All this quickly faded away as we got stuck in with such a motivated, game bunch of women. Ably led by British Cycling's Huw Williams, we were gently nudged through warm up, simple drills, chain gang, and before we realised moving through a bunch of 30 other cyclists. After 3 hours on track we were straight into mock races - with no room for nerves the group pulled off some impressive breaks and bunch sprints. Result - a massive rush.

We also gained a insight into principles of conditioning for racing, licences and what to expect. More on recovery later - but turns out napping is not a session!

I had expected the quality coaching, but I was quite disarmed by the passion and dedication of the whole team. Here was a group (coach, expert riders, photographers..) efficiently and selflessly putting the stepping stones in place to dramatically increase both the no. and standard of women racing. Tanya Griff looked rightfully proud, and it clearly rubbed off on the participants. The camaraderie continues with a good proportion now signed up to race this coming weekend, including, incredibly myself at my first Cat 4 - Crit race.

More sessions will be released, and you can get involved in the league via http://www.womenseasternracingleague.co.uk

Twitter @WERLeague

I know I will be calling on this experience in seasons to come, but for now first objective - finish race, stay upright! 

Photo Credit: Neutral Service/John Orbea

neutralservice.cc

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About A Girl

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About A Girl

The thisgirlcan campaign launched in the Coronation St ad break, full on, unapologetic, sweat, jiggle, gurning on prime commercial TV – and it never looked so attractive. Sweating like a pig, to look like a fox struck a perfect note.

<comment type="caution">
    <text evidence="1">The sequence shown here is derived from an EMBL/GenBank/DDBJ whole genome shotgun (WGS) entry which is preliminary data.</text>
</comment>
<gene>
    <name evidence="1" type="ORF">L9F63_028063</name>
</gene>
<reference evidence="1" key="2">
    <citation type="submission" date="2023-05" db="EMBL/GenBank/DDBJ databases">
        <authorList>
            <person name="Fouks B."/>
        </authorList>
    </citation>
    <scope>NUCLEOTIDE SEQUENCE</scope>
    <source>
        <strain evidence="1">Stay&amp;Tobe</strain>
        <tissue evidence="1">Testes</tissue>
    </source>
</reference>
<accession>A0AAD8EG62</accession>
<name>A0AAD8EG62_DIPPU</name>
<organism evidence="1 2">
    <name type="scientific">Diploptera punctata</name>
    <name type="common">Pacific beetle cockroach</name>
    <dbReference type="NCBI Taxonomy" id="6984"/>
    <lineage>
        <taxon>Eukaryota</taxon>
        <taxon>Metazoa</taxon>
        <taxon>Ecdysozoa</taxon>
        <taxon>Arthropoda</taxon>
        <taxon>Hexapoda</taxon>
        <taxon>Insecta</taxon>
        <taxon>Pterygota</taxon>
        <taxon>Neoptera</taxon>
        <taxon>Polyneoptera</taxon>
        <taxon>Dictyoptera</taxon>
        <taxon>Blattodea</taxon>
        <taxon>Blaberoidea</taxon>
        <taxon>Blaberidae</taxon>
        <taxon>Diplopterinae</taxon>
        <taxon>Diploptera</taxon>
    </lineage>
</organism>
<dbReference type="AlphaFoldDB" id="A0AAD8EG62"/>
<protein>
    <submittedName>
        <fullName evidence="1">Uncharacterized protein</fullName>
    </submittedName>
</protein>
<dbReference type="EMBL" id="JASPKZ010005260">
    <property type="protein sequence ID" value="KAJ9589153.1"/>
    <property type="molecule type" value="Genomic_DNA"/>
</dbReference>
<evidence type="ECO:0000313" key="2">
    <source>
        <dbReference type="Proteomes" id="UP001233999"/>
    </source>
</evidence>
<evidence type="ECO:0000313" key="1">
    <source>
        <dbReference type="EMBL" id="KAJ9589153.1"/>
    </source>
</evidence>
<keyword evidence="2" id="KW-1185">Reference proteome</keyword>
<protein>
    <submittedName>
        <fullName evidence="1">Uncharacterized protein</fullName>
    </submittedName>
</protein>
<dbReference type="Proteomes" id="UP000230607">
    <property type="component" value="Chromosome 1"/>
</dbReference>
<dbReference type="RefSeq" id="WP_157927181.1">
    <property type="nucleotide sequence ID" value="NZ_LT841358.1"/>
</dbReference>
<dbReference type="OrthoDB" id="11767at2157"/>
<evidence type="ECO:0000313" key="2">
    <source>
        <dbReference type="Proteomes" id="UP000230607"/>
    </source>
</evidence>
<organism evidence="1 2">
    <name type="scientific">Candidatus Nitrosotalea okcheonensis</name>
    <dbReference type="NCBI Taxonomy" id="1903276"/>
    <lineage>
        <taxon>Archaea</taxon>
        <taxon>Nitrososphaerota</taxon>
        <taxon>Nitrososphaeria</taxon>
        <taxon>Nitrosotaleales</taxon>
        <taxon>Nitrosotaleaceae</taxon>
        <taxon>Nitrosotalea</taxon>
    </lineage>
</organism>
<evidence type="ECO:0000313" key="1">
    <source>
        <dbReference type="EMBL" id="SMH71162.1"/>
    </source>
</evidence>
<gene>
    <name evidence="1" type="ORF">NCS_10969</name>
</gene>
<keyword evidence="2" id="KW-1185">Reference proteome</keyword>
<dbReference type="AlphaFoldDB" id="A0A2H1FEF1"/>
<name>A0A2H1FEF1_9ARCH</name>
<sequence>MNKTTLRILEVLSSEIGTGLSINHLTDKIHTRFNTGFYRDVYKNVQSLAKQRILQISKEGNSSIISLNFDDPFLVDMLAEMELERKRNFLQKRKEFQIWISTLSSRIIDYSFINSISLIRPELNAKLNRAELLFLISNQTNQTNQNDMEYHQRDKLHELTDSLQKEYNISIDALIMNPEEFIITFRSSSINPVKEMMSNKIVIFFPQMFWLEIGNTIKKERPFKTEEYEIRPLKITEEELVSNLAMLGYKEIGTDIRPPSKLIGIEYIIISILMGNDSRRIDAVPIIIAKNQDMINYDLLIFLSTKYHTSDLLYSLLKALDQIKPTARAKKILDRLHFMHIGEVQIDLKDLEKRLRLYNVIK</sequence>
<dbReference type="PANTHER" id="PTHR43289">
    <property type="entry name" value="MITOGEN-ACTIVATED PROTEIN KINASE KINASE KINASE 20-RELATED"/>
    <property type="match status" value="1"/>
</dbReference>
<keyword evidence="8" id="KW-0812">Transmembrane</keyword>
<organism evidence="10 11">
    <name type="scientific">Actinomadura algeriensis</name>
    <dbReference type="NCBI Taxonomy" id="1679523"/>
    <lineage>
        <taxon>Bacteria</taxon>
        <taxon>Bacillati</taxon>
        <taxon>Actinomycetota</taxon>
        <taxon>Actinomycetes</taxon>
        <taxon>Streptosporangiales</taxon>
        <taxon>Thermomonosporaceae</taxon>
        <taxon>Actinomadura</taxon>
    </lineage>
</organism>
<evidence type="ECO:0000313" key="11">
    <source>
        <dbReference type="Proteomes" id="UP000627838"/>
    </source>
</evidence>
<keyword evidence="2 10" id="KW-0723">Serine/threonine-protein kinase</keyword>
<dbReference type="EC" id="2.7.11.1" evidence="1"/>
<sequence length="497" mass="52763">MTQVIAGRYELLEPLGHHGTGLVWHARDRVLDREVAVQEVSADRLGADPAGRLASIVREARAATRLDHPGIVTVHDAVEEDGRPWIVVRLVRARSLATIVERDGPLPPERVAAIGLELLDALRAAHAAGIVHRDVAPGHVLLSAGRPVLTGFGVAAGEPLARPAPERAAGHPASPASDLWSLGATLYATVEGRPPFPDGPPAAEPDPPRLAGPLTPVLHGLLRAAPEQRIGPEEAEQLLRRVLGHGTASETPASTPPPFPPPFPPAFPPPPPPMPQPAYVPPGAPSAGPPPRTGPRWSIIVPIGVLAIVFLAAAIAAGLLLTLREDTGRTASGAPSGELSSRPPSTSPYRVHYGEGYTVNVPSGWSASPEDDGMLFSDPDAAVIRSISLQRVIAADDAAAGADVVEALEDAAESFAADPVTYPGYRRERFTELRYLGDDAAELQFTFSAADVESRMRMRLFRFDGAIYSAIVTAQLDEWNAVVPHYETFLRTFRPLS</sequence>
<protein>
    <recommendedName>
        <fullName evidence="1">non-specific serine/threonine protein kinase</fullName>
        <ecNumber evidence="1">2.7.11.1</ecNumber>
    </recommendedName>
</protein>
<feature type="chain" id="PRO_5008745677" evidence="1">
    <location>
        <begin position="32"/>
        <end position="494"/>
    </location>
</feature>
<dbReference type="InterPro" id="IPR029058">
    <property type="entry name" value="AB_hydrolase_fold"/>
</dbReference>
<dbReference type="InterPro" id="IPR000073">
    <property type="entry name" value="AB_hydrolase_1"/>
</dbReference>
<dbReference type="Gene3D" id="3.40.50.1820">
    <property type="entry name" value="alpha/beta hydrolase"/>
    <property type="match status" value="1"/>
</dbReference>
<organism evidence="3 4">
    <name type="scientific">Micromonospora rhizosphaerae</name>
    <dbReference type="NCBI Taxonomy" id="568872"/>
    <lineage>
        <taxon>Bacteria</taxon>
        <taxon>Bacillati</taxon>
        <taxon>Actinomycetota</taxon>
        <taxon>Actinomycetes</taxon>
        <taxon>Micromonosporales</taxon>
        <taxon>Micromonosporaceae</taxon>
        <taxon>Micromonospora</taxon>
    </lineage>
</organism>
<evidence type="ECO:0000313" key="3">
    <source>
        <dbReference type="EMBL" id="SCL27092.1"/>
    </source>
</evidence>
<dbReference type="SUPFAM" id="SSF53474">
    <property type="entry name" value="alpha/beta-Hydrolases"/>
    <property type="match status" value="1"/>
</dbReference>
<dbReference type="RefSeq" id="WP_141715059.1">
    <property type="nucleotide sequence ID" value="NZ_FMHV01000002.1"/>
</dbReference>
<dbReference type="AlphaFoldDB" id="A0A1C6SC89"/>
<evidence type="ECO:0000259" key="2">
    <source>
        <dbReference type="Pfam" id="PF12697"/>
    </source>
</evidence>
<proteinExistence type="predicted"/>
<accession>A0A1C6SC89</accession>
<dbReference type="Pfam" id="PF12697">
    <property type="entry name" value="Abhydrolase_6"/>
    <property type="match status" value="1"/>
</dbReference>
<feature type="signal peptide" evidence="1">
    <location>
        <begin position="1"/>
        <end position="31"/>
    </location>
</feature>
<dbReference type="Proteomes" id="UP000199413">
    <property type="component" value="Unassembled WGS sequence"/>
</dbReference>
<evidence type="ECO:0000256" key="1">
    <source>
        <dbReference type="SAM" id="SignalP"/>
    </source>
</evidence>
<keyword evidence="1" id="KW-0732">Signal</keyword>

Less attractive is the backlash from a few women I follow and subsequently unfollowed on Twitter, who choose to bitch about the term girl or how it clearly wasn’t aimed at them as it wasn’t cool or as accomplished as they were. 

I admit that for a while I also avoided everything ‘girl’. Despised the lazy ‘shrink it and pink it’ approach of the bike industry to women’s clothing (choice and attention to fit people!) and therefore everything pink. I was first proud to be considered one of the ‘boys’ if I wasn’t dropped on a ride. I soon got over myself, and found the perfect cure in my triathlon club.

Having the privilege to train alongside some kickass women in a club where girls rock pink, purple, blue - accessorised with sweat, mud and tears is a daily tonic. We value each others personal triumphs and treasure images of mud soaked adventures over duck face selfies.

I’ve cleansed my Twitter feed, and suggest you follow these real inspirational girls too. Here’s an 

introduction http://vimeo.com/117906344.

@LucyAnneCharles

@BrinkleyAnita

@Kim_eKuiLibriuM 

@Hannah_Bates

@HoddTri